The basic difference in the applied foundation soil classifications according to the stated systems is clear from Figure 4, which also depicts the studied samples. In the European standard, the boundary between clay and silt is given by the content of clay particles (<0.002 mm), in other classifications by a line A [[I.sub.p] = 0.73([w.sub.L]- 20)] in the Casagrandes chart, as in USCS. In addition, clays and loams are specified based on liquid limit, where the CSN Standard states 5 degrees of plasticity: [w.sub.L] > 90% loam of extremely high plasticity, 9070% of very high plasticity, 70-50% of high plasticity, 50-35% of intermediate plasticity, and <35% of low plasticity, whereas USCS states only two: high plasticity [w.sub.L] > 50% and low plasticity [w.sub.L] < 50%. The European standard defines 4 degrees of plasticity: nonplastic, low, intermediate, and high, but it does not define their values.

Based on the content of the individual particle-size fractions determined by the grading curve and the plasticity values ([w.sub.L], wp, [I.sub.p]), the soil samples were classified into the foundation soil classes. The above mentioned procedure was carried out with 7 775 samples with determined required parameters. The representation of the individual foundation soil classes of various genetic types is in Figure 5. In all the genetic types of the Quaternary age, clays of F6 class (CL, CI) are dominant. Eolian soils have a similar proportion of sandy clays (F4 CS) and clays of high and very high plasticity (F8 CH, CV). Glacial sediments have a lower share of sandy clays of F4 class (CS) than in clays of F8 class (CH, CV) and sands of the classes S3 (S-F) and S4 (SM). There is a similar situation in fluvial and deluvial soils, which are sufficiently represented by coarse-grained soils, mostly by gravels with mixed-in fine-grained soil (G3 G-F) and clayey gravels (CG 5G). It is apparent that eolian sediments are better graded than the other types, in which almost all foundation soil classes are represented.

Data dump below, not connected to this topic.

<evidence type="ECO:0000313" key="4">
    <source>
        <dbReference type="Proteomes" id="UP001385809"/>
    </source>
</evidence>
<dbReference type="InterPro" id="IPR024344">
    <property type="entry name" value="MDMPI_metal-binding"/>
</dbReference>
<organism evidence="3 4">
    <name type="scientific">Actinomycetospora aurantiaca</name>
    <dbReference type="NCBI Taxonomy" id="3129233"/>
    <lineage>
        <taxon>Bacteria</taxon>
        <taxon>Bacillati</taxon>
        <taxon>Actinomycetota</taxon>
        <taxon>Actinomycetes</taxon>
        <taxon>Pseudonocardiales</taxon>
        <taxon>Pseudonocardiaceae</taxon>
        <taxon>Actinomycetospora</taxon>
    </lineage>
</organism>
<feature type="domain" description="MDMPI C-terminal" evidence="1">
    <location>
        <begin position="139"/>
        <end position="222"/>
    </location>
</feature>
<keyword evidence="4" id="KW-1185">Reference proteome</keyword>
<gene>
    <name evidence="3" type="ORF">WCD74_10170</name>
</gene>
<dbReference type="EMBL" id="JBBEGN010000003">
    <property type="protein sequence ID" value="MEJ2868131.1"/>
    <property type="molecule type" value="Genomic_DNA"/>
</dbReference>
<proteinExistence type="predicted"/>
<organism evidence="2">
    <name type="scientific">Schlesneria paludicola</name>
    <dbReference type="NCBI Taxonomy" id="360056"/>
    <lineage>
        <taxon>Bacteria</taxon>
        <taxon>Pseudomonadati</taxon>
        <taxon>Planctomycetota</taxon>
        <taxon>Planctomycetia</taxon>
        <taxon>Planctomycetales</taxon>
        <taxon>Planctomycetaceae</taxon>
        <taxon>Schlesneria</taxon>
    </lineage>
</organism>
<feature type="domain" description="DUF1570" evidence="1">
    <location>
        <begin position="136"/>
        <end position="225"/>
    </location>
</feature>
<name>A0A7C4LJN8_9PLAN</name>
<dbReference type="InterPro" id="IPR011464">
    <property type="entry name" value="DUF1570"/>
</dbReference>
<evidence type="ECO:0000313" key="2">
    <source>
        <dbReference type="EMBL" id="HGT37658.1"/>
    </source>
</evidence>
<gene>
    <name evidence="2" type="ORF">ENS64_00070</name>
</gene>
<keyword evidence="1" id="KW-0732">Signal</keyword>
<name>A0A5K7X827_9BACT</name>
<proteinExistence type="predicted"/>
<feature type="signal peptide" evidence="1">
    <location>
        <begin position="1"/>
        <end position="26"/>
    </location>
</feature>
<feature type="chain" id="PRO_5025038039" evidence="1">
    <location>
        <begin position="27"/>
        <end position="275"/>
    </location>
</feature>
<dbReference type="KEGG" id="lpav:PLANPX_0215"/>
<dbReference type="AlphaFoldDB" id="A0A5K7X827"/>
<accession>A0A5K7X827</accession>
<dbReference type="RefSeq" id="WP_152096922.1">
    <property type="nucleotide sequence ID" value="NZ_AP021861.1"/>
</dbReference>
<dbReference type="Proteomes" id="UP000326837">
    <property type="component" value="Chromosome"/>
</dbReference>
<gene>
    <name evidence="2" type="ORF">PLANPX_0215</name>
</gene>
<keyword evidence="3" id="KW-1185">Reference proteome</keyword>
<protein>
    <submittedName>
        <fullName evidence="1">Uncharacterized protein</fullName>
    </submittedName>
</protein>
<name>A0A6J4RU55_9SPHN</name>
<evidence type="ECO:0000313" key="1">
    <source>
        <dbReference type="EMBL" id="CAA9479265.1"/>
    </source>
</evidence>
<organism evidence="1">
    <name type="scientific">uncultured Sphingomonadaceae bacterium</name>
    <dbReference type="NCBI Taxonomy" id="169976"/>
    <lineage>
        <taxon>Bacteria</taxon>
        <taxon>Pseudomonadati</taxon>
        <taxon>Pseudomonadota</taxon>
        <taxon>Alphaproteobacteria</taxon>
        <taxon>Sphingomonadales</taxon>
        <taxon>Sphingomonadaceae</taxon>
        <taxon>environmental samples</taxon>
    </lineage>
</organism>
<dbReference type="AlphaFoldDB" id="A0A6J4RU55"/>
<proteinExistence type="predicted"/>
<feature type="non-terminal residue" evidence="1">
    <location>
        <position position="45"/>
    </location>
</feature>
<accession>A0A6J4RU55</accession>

In order to make a statistic evaluation of the physicalmechanical properties of foundation soils, it was vital to identify the probability distribution of the data set, that is, Gaussian distribution, and it was verified by the AndersonDarling normality test combined with histograms. Next, outlier values were excluded by means of values outside the lower outlier limits (1)

DVH = [Q.sub.1] - 1.5 ([Q.sub.3] - [Q.sub.1]) (1)

and upper outlier limits (2) of the set (Pavlik, [23])

HVH = [Q.sub.1] + 1.5 ([Q.sub.3] - [Q.sub.1]) (2)

in (1) and (2); [Q.sub.1] is the first quartile, and [Q.sub.3] is the third quartile.

Intervals and mean values of physical and mechanical properties were evaluated making use of descriptive statistic characteristics. A regression analysis studied the existence of dependence of physical-mechanical properties on the deposition depth (depth of samples).